A Success Story: The Burden of Maternal, Neonatal and Childhood Mortality in Rwanda - Critical Appraisal of Interventions and Recommendations for the Future

Pari Shanmuga Raman Gurusamy, Priya Darshene Janagaraj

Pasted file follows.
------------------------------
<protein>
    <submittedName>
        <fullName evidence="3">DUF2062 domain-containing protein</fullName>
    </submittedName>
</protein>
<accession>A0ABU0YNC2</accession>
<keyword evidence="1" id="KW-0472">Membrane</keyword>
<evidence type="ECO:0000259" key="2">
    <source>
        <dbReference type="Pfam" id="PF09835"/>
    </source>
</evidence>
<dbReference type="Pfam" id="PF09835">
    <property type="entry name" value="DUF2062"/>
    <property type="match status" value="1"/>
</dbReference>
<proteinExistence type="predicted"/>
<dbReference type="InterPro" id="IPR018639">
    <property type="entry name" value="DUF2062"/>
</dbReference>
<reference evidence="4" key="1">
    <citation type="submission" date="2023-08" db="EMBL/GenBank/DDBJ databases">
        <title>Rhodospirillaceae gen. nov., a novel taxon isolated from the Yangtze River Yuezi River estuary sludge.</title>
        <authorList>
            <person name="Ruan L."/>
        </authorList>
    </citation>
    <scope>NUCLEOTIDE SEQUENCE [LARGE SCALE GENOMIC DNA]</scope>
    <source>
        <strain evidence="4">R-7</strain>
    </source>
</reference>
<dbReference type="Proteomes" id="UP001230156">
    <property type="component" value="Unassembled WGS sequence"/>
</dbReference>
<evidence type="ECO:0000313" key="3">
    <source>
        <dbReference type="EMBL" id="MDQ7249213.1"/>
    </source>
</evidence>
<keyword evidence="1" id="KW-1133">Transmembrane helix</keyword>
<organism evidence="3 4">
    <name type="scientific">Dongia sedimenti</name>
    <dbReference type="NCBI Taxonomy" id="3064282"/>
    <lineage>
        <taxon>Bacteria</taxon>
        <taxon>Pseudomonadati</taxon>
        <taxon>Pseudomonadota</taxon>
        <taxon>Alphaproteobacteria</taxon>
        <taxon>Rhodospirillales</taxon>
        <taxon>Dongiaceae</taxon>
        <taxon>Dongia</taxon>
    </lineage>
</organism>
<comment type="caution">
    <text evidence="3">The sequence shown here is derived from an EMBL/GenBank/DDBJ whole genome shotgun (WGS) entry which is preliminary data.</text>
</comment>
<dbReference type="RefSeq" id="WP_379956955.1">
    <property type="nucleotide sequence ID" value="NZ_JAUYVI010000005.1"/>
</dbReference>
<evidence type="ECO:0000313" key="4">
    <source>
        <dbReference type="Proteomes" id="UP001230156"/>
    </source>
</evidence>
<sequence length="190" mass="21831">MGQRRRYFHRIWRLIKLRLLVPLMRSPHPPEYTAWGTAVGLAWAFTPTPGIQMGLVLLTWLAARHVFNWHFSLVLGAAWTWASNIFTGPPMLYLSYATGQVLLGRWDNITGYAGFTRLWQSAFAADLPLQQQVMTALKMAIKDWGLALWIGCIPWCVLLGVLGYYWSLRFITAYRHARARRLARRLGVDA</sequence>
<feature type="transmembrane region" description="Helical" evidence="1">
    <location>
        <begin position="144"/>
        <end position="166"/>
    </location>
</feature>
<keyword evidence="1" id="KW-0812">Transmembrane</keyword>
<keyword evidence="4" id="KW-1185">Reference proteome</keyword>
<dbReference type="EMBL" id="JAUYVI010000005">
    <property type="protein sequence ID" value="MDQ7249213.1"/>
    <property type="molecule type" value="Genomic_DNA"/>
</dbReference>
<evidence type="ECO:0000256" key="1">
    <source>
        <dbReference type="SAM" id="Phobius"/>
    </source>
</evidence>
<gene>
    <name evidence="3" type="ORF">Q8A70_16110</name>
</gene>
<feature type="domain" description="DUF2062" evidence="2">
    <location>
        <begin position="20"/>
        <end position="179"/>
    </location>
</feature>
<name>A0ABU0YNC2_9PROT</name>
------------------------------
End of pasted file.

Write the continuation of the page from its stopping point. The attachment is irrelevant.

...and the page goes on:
Globally, the burden of maternal, neonatal and childhood mortality is disproportionately shared between the least developed nations and the developed nations. While the global maternal mortality has been almost halved since 1990, 99% of maternal deaths occur in developing regions. This invariably highlights the impact of poverty and, to combat poverty in its different elements, the United Nations (UN) established eight Millennium Development Goals (MDGs), including improving maternal health (MDG 5) and reducing child mortality (MDG 4). Rwanda is one of the few countries that have met both MDGs 4 and5 ahead of time. In 2015, the UN established 17 Sustainable Development Goals (SDGs), a renewed version of targets to be achieved by 2030, including Good Health and Well-being (SDG 3). SDG 3 aims to achieve a global maternal mortality rate (MMR) of 70 or less by 2030, requiring an annual reduction in MMR by 7.5%. Rwanda is on track to achieving its SDG targets with the support of local government, donors, and international and local agencies. The multipronged approach initiated by the Rwandan government, backed by international organizations, is to be credited for this success. Studying these proven strategies and interventions will allow us to identify gaps, further develop and eventually transfer them to the rest of the world, with suitable contextualization.(Afr J Reprod Health 2018; 22[2]: 9-16).

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